After living on Barracks Row for 18 months, it is amazing to reflect on the changes in the neighborhood as I move a few blocks east. I wish there was some way to uncover recent photos of a less-developed neighborhood somewhere. Oh hey, Google maps hasn’t updated their street view for awhile…I promise, no rants here, just the facts on the restaurants which became my new neighbors. OK I lied, one semi rant. Also, check out earlier segments: Parts one, two, three and four.
This storefront is exactly why I got so disturbed when I received multiple mailings from select Capitol Hill NIMBYs. They were angry at the changing neighborhood, and how much it was inconveniencing them. In their mailings, directed strategically at buildings running along the spine of Barracks Row, they included their addresses, as if to give them some cache to complain and whine away the openings of new businesses that are creating jobs and raising rents.
Yeah, I got priced out of the neighborhood. That sucks, but it’s because Eastern Market/Barracks Row is an awesome neighborhood with limited housing…and a lot of demand.
I lived LITERALLY directly next to the storefront pictured below for 18 months. This is why I can confidently speak on this area’s changing face, and both why I think it is changing for the better and why I disagree so vehemently with those who want an alcohol moratorium on 8th Street.
Before: Who wouldn’t want to live next to a vacant storefront? We were so in love with this location that we looked past it, and in the end it was for the best — I truly loved living on E Street. I believe this building was a flower store before, though it was never open during my reign. What this building DID have was graffiti, broken windows, vagrants sorting through the dumpster (frequently…looking for lottery tickets thrown away in the adjacent liquor store) and a terrible vibe. I hated it, both for being empty and ugly and for drawing loiterers.
When I heard it was going to be a restaurant, I was concerned. When I saw them building out a huge outdoor patio, I was ready to split, break the lease, move to ManAssAss. Would I be able to sleep? Would there be people vomiting on the street? Would there be people throwing Pizza Boli’s boxes on my front lawn? Oh, hold up, they were already doing that. Onward.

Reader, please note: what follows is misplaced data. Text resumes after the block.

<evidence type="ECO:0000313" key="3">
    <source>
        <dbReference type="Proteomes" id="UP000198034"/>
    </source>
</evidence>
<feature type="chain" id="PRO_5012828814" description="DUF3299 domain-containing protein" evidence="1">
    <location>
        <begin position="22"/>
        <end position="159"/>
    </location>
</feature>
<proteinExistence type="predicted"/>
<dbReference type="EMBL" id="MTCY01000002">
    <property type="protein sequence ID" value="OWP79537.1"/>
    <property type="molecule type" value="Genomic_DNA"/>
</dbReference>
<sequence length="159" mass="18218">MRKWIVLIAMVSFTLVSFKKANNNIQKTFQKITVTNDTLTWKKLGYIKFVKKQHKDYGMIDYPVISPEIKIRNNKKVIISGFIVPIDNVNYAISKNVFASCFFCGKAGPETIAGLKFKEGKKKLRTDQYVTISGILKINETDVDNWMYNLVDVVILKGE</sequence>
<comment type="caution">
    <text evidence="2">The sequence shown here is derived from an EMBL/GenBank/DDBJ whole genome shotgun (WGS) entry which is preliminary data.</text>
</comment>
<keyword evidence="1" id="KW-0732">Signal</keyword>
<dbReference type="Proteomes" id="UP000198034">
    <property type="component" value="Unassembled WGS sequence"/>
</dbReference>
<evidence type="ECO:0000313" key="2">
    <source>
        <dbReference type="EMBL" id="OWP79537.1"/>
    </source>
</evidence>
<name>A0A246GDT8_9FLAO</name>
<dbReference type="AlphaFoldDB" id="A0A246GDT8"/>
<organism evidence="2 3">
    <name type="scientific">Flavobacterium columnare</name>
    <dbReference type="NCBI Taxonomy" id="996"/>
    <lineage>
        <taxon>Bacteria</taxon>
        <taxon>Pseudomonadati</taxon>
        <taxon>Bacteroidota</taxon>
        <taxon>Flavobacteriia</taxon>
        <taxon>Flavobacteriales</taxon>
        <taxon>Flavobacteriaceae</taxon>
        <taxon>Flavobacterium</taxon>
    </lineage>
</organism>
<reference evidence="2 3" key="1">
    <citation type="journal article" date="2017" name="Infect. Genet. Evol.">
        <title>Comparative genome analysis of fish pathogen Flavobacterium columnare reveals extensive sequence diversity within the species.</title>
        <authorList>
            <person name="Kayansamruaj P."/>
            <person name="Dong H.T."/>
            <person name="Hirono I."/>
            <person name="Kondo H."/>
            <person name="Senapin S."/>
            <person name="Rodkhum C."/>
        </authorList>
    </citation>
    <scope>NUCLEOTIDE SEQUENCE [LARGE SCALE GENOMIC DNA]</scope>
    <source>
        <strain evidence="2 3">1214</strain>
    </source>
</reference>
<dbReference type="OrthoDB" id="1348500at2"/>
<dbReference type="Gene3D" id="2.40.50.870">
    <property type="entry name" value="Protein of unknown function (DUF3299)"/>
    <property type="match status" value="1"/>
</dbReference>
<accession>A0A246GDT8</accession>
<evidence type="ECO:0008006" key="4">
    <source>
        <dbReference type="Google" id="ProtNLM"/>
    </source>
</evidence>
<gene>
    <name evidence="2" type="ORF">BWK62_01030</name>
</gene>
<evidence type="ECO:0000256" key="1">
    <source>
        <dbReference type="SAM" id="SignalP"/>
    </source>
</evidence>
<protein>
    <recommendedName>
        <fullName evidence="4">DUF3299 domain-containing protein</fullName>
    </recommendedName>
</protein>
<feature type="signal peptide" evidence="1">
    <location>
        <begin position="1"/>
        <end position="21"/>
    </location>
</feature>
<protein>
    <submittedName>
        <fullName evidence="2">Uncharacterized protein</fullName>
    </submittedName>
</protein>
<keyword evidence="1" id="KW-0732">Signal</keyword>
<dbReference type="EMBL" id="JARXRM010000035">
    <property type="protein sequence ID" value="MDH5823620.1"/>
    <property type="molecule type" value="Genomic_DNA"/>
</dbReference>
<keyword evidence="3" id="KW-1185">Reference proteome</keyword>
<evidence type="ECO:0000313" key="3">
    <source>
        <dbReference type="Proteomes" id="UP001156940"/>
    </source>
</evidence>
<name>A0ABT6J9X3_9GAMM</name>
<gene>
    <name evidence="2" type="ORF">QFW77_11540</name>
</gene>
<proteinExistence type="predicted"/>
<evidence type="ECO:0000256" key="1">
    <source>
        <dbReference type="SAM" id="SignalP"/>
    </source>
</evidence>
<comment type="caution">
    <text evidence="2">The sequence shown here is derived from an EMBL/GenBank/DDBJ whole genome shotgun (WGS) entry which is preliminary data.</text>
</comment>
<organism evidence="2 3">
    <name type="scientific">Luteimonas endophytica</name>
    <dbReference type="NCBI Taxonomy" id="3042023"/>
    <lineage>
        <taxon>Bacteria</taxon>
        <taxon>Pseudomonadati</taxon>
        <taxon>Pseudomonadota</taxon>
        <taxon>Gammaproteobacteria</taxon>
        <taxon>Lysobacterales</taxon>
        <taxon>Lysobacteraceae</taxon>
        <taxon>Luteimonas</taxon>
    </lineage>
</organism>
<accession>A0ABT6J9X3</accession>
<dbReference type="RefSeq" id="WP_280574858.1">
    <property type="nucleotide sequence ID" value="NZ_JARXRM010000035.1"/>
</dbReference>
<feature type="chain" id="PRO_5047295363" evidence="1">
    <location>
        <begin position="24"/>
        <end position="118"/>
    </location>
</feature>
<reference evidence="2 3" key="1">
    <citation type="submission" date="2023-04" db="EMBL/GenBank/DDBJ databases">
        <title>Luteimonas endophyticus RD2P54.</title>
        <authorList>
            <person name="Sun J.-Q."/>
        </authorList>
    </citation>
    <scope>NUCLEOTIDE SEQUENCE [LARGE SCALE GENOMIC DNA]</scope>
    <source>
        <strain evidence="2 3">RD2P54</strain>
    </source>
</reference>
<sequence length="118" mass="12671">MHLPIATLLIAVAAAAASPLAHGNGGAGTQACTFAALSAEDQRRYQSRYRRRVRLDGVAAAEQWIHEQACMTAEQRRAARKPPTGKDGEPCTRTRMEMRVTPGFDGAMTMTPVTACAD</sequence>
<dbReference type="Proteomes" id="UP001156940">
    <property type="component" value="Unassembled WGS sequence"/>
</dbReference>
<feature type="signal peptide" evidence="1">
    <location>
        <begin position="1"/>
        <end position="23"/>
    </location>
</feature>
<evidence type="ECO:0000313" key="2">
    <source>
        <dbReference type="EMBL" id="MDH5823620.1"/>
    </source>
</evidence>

After: The owners of The Chesapeake Room spent a lot of dough ON this place, adding a patio with heat lamps, redoing everything in the interior and making an all-hours racket during construction (I could hear electric saws through the wall at generally observed non-saw operating times). And the people that eat at the The Chesapeake Room spend a lot of dough AT this place. I am sure they enjoy that $15 bowl of stew, but since I can make a pot of stew for less, I abstained.
Crowds are sporadic here, but The Chesapeake Room definitely has periods of making tons of money, creating waits and filling the patio even in winter — though personally I hate the trashy covered patio look, truly an eyesore. Tunnicliff’s Taven, anyone? Still, it’s their eyesore, not mine. On the bright side, after the cover was installed I couldn’t hear any revelry, even when walking by.
I suppose one could argue it was my duty as a blogger to eat at all these restaurants, including The Chesapeake Room, but I found that counterproductive to my wallet. Besides, I think places like The Chesapeake Room are targeted at these Washington fatcats we are always hearing about; it would be disingenuous of me to attend.
Enough already, how was The Chesapeake Room as a neighbor? They were a fine neighbor. I always said “what’s up” to their executive chef, Robby, as well as the kitchen people on break. The worst part about living next door to this restaurant wasn’t the crowds and it wasn’t the vomiting. It was the fact that The Chesapeake Room had no alley access. And this meant the employees had no place to take a break, except for a foot away from my front stoop, where I enjoyed chilling in nice weather. And breaks inevitably meant cigarette smoking, which definitely did waft in through my door frequently and was a nuisance. I dealt.
But one of the new tenants in my old building smoked — and that is her right. And her smoking had exactly the same impact on my life that The Chesapeake Room had. The people that worked there were friendly and always greeted me warmly, though it could be unsettling to step out of my home into the path of smoking cooks. At the same time I had my own security team — nobody was breaking into our place, even if they COULD get through wrought iron bars. The Chesapeake Room was a good addition to the neighborhood, a pricey restaurant that I never ate at but got along with well. If a curmudgeonly journalist can make nice with an eatery, I hope that Capitol Hill NIMBYs can too.